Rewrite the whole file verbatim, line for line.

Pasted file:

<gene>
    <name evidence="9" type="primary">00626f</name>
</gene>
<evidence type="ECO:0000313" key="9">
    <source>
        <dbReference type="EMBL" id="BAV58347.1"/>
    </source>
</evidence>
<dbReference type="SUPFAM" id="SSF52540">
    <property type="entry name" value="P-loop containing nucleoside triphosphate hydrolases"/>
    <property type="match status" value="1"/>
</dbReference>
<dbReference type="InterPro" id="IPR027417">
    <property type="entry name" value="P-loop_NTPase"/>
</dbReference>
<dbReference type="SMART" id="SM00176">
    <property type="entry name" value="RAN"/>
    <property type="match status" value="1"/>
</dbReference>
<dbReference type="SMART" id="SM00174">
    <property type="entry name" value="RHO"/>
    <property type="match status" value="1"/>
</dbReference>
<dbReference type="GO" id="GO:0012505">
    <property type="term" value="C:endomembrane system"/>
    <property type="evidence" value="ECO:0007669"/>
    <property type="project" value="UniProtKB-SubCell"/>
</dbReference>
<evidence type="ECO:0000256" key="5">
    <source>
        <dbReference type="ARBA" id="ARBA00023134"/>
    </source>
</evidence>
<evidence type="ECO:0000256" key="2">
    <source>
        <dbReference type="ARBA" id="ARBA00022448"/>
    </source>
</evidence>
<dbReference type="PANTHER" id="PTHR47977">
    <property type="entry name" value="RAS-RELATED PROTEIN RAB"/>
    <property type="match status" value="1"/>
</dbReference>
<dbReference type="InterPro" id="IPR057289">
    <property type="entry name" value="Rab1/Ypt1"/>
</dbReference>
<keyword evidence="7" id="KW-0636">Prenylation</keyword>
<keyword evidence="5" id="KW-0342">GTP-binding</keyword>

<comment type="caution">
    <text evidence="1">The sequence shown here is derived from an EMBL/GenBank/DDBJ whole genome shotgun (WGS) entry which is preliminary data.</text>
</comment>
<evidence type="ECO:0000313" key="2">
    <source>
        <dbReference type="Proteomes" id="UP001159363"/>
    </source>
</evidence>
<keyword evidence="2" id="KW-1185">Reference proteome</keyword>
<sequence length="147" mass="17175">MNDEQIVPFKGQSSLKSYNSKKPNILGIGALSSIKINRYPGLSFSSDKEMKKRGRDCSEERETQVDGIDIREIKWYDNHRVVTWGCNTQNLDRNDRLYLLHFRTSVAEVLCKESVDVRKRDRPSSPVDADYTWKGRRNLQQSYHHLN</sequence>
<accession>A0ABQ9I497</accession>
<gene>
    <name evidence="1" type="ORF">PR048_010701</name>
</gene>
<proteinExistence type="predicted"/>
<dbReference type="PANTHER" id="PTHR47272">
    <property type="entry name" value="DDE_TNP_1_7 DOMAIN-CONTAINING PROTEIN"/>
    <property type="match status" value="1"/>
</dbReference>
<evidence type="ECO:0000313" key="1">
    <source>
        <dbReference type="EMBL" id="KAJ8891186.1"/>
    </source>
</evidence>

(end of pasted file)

<gene>
    <name evidence="9" type="primary">00626f</name>
</gene>
<evidence type="ECO:0000313" key="9">
    <source>
        <dbReference type="EMBL" id="BAV58347.1"/>
    </source>
</evidence>
<dbReference type="SUPFAM" id="SSF52540">
    <property type="entry name" value="P-loop containing nucleoside triphosphate hydrolases"/>
    <property type="match status" value="1"/>
</dbReference>
<dbReference type="InterPro" id="IPR027417">
    <property type="entry name" value="P-loop_NTPase"/>
</dbReference>
<dbReference type="SMART" id="SM00176">
    <property type="entry name" value="RAN"/>
    <property type="match status" value="1"/>
</dbReference>
<dbReference type="SMART" id="SM00174">
    <property type="entry name" value="RHO"/>
    <property type="match status" value="1"/>
</dbReference>
<dbReference type="GO" id="GO:0012505">
    <property type="term" value="C:endomembrane system"/>
    <property type="evidence" value="ECO:0007669"/>
    <property type="project" value="UniProtKB-SubCell"/>
</dbReference>
<evidence type="ECO:0000256" key="5">
    <source>
        <dbReference type="ARBA" id="ARBA00023134"/>
    </source>
</evidence>
<evidence type="ECO:0000256" key="2">
    <source>
        <dbReference type="ARBA" id="ARBA00022448"/>
    </source>
</evidence>
<dbReference type="PANTHER" id="PTHR47977">
    <property type="entry name" value="RAS-RELATED PROTEIN RAB"/>
    <property type="match status" value="1"/>
</dbReference>
<dbReference type="InterPro" id="IPR057289">
    <property type="entry name" value="Rab1/Ypt1"/>
</dbReference>
<keyword evidence="7" id="KW-0636">Prenylation</keyword>
<keyword evidence="5" id="KW-0342">GTP-binding</keyword>

<comment type="caution">
    <text evidence="1">The sequence shown here is derived from an EMBL/GenBank/DDBJ whole genome shotgun (WGS) entry which is preliminary data.</text>
</comment>
<evidence type="ECO:0000313" key="2">
    <source>
        <dbReference type="Proteomes" id="UP001159363"/>
    </source>
</evidence>
<keyword evidence="2" id="KW-1185">Reference proteome</keyword>
<sequence length="147" mass="17175">MNDEQIVPFKGQSSLKSYNSKKPNILGIGALSSIKINRYPGLSFSSDKEMKKRGRDCSEERETQVDGIDIREIKWYDNHRVVTWGCNTQNLDRNDRLYLLHFRTSVAEVLCKESVDVRKRDRPSSPVDADYTWKGRRNLQQSYHHLN</sequence>
<accession>A0ABQ9I497</accession>
<gene>
    <name evidence="1" type="ORF">PR048_010701</name>
</gene>
<proteinExistence type="predicted"/>
<dbReference type="PANTHER" id="PTHR47272">
    <property type="entry name" value="DDE_TNP_1_7 DOMAIN-CONTAINING PROTEIN"/>
    <property type="match status" value="1"/>
</dbReference>
<evidence type="ECO:0000313" key="1">
    <source>
        <dbReference type="EMBL" id="KAJ8891186.1"/>
    </source>
</evidence>